Simultaneous resection of primary colorectal cancer and synchronous liver metastases

Kleive D, et al. Simultaneous Resection of Primary Colorectal Cancer and Synchronous Liver Metastases: Contemporary Practice, Evidence and Knowledge Gaps. Oncol Ther. 2021 Jun;9(1):111-120. Free full-text.

Key Summary Points

  • High-level evidence in simultaneous resection of colorectal cancer and colorectal liver metastasis remains scarce.
  • Simultaneous resections may be considered in patients with good performance status and limited liver tumour burden.
  • Simultaneous resections should be avoided when requiring major liver resection and major colorectal resection.
  • Treatment strategies should be made by a multidisciplinary team.
  • Simultaneous resections should be performed as part of a clinical trial.
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Percutaneous Hepatic Perfusion (PHP) with Melphalan

Karydis I, Gangi A, Wheater MJ, et al. Percutaneous hepatic perfusion with melphalan in uveal melanoma: A safe and effective treatment modality in an orphan disease. J Surg Oncol. 2018 May;117(6):1170-1178.

Figure 1. Melphalan percutaneous hepatic perfusion (M-PHP) circuit.

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Results: A total of 51 patients received 134 M‐PHP procedures (median of 2 M‐PHPs). 25 (49%) achieved a partial (N = 22, 43.1%) or complete hepatic response (N = 3, 5.9%). In 17 (33.3%) additional patients, the disease stabilized for at least 3 months, for a hepatic disease control rate of 82.4%. After median follow‐up of 367 days, median overall progression free (PFS) and hepatic progression free survival (hPFS) was 8.1 and 9.1 months, respectively and median overall survival was 15.3 months. There were no treatment related fatalities. Non‐hematologic grade 3‐4 events were seen in 19 (37.5%) patients and were mainly coagulopathic (N = 8) and cardiovascular (N = 9).

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Rate of postoperative biliary complications during major liver resection reduced by intraoperative air leak test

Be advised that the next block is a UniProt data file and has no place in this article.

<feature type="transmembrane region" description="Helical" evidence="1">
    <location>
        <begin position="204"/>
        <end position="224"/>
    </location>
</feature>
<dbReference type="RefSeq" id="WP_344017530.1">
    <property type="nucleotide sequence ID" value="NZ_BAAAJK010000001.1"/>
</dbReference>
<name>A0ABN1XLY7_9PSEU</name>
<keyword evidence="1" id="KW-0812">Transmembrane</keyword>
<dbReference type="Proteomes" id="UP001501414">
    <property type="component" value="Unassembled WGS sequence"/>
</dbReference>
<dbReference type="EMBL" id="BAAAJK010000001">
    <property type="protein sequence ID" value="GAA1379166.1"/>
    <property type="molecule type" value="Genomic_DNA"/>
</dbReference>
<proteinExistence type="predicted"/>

Zimmitti G, Vauthey JN, et al. Systematic use of an intraoperative air leak test
at the time of major liver resection reduces the rate of postoperative biliary
complications. J Am Coll Surg. 2013 Dec;217(6):1028-37.

Free full-text.

STUDY DESIGN: Rates of postoperative biliary complications were compared among 103 patients who underwent ALT and 120 matched patients operated on before ALT was used. All study patients underwent major hepatectomy without bile duct resection at 3 high-volume hepatobiliary centers between 2008 and 2012. The ALT was performed by placement of a transcystic cholangiogram catheter to inject air into the biliary tree, the upper abdomen was filled with saline, and the distal common bile duct was manually occluded. Uncontrolled bile ducts were identified by localization of air bubbles at the transection surface and were directly repaired.

RESULTS: The 2 groups were similar in diagnosis, chemotherapy use, tumor number and size, resection extent, surgery duration, and blood loss (all, p > 0.05). Single or multiple uncontrolled bile ducts were intraoperatively detected and repaired in 62.1% of ALT vs 8.3% of non-ALT patients (p < 0.001). This resulted in a lower rate of postoperative bile leaks in ALT (1.9%) vs non-ALT patients (10.8%; p = 0.008). Independent risk factors for postoperative bile leaks included extended hepatectomy (p = 0.031), caudate resection (p = 0.02), and not performing ALT (p = 0.002) (odds ratio = 3.8; 95% CI, 1.3-11.8; odds ratio = 4.0; 95% CI, 1.1-14.3; and odds ratio = 11.8; 95% CI, 2.4-58.8, respectively).


More forthcoming…

Air cholangiogram as effective measure for postoperative biliary complications

One discussion this week involved air cholangiograms.


Reference: Zimmitti G, et al. Systematic use of an intraoperative air leak test at the time of major liver resection reduces the rate of postoperative biliary complications. Journal of the American College of Surgeons. 2013 Dec;217(6):1028-1037. doi: 10.1016/j.jamcollsurg.2013.07.392.

Summary: Advances in surgical technique and better understanding of liver anatomy and physiology have facilitated a decrease in postoperative hepatic insufficiency rates and in perioperative blood transfusion needs. However, these improvements have not been paralleled by a decrease in the rate of postoperative bile leak, which remains the Achilles’ heel of liver resection. While in many cases a postoperative bile leak can be managed successfully with drainage and antibiotics, it almost always entails longer length of stay and increased hospital costs.

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Simultaneous vs staged colorectal and hepatic resections

One discussion this week involved the comparison of simultaneous and staged resections of colorectal cancer and synchronous colorectal liver metastases (SCRLM).


Reference: Reddy SK, et al. Simultaneous resections of colorectal cancer and synchronous liver metastases: a multi-institutional analysis. Annals of Surgical Oncology. 2007 Dec;14(12):3481-3491. doi:10.1245/s10434-007-9522-5

Summary: In a retrospective study of 610 patients at three institutions between 1985 and 2006, the authors compared postoperative morbidity and mortality after simultaneous and staged resections of colorectal cancer and SCRLM.

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